This method can help you expand your audience faster with your primary trends and like all your stuff. Slowly, people will find 25% of your material, which will boost its performance.

How to Expand Your Audience Without Having More Limited Content

Follow these techniques to build your audience without feeling confined.

  • Don't think that you need restrict yourself to what your limited audience prefers.

  • Don't let the poor performance of your desired material demotivate you.

  • You shouldn't restrict the type of content you publish or the themes you cover when you have less than 100 followers.

  • When your audience expands, save 25% of your content for your personal interests, regardless of how well it does.

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Ari Joury, PhD

Ari Joury, PhD

1 year ago

7 ways to turn into a major problem-solver

Frustration is normal when faced with unsolvable problems. Image by author

For some people, the glass is half empty. For others, it’s half full. And for some, the question is, How do I get this glass totally full again?

Problem-solvers are the last group. They're neutral. Pragmatists.

Problems surround them. They fix things instead of judging them. Problem-solvers improve the world wherever they go.

Some fail. Sometimes their good intentions have terrible results. Like when they try to help a grandma cross the road because she can't do it alone but discover she never wanted to.

Most programmers, software engineers, and data scientists solve problems. They use computer code to fix problems they see.

Coding is best done by understanding and solving the problem.

Despite your best intentions, building the wrong solution may have negative consequences. Helping an unwilling grandma cross the road.

How can you improve problem-solving?

1. Examine your presumptions.

Don’t think There’s a grandma, and she’s unable to cross the road. Therefore I must help her over the road. Instead think This grandma looks unable to cross the road. Let’s ask her whether she needs my help to cross it.

Maybe the grandma can’t cross the road alone, but maybe she can. You can’t tell for sure just by looking at her. It’s better to ask.

Maybe the grandma wants to cross the road. But maybe she doesn’t. It’s better to ask!

Building software is similar. Do only I find this website ugly? Who can I consult?

We all have biases, mental shortcuts, and worldviews. They simplify life.

Problem-solving requires questioning all assumptions. They might be wrong!

Think less. Ask more.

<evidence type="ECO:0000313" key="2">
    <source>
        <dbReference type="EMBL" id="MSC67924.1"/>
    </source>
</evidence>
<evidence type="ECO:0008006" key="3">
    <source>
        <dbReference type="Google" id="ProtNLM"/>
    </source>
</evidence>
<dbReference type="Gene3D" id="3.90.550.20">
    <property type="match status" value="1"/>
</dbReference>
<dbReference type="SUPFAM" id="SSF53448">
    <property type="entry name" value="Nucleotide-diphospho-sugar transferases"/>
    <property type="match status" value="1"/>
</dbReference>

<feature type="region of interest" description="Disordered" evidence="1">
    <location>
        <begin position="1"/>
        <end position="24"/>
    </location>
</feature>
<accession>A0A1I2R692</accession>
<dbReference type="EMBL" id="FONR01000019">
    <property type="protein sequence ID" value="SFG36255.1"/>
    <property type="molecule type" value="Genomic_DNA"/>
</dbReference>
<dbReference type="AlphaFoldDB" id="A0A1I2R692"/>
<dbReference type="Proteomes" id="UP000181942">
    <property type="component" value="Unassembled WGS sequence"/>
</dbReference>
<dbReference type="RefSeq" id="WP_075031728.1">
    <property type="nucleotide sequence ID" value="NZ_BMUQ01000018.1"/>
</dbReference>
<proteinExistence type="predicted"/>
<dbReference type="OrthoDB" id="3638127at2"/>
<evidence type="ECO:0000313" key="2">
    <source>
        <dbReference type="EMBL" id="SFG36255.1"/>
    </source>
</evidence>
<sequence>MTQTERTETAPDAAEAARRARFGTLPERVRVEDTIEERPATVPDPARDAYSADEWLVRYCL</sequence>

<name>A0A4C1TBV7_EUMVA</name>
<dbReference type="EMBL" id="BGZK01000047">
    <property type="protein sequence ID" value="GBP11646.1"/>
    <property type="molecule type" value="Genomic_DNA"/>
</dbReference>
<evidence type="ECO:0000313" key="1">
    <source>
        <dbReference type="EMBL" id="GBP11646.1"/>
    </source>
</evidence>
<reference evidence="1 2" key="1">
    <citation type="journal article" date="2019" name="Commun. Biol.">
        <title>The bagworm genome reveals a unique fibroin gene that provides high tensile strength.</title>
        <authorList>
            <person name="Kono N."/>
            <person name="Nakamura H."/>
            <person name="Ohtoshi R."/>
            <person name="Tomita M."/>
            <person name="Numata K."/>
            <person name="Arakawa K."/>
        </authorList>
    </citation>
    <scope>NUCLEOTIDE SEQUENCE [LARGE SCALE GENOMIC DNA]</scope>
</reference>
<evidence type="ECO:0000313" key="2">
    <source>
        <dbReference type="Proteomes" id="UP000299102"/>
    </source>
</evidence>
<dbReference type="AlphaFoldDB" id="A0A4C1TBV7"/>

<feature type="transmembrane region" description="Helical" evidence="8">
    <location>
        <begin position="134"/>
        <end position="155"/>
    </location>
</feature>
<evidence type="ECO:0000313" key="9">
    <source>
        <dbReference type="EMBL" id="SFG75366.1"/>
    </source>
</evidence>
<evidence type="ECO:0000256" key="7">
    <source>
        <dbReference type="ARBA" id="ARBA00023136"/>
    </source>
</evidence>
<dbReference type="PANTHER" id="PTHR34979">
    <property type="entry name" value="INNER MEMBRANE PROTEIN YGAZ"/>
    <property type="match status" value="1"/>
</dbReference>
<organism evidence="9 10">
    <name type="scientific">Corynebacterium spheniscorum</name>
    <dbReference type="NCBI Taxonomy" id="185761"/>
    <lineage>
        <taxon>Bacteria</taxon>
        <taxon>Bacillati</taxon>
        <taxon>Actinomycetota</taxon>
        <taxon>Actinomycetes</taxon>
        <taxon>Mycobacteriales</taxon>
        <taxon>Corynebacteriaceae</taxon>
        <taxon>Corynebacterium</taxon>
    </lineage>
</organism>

Secondly, fully comprehend the issue.

Grandma wants to cross the road? Does she want flowers from the shop across the street?

Understanding the problem advances us two steps. Instead of just watching people and their challenges, try to read their intentions.

Don't ask, How can I help grandma cross the road? Why would this grandma cross the road? What's her goal?

Understand what people want before proposing solutions.

3. Request more information. This is not a scam!

People think great problem solvers solve problems immediately. False!

Problem-solvers study problems. Understanding the problem makes solving it easy.

When you see a grandma struggling to cross the road, you want to grab her elbow and pull her over. However, a good problem solver would ask grandma what she wants. So:

Problem solver: Excuse me, ma’am? Do you wish to get over the road? Grandma: Yes indeed, young man! Thanks for asking. Problem solver: What do you want to do on the other side? Grandma: I want to buy a bouquet of flowers for my dear husband. He loves flowers! I wish the shop wasn’t across this busy road… Problem solver: Which flowers does your husband like best? Grandma: He loves red dahlia. I usually buy about 20 of them. They look so pretty in his vase at the window! Problem solver: I can get those dahlia for you quickly. Go sit on the bench over here while you’re waiting; I’ll be back in five minutes. Grandma: You would do that for me? What a generous young man you are!

A mediocre problem solver would have helped the grandma cross the road, but he might have forgotten that she needs to cross again. She must watch out for cars and protect her flowers on the way back.

A good problem solver realizes that grandma's husband wants 20 red dahlias and completes the task.

4- Rapid and intense brainstorming

Understanding a problem makes solutions easy. However, you may not have all the information needed to solve the problem.

Additionally, retrieving crucial information can be difficult.

You could start a blog. You don't know your readers' interests. You can't ask readers because you don't know who they are.

Brainstorming works here. Set a stopwatch (most smartphones have one) to ring after five minutes. In the remaining time, write down as many topics as possible.

No answer is wrong. Note everything.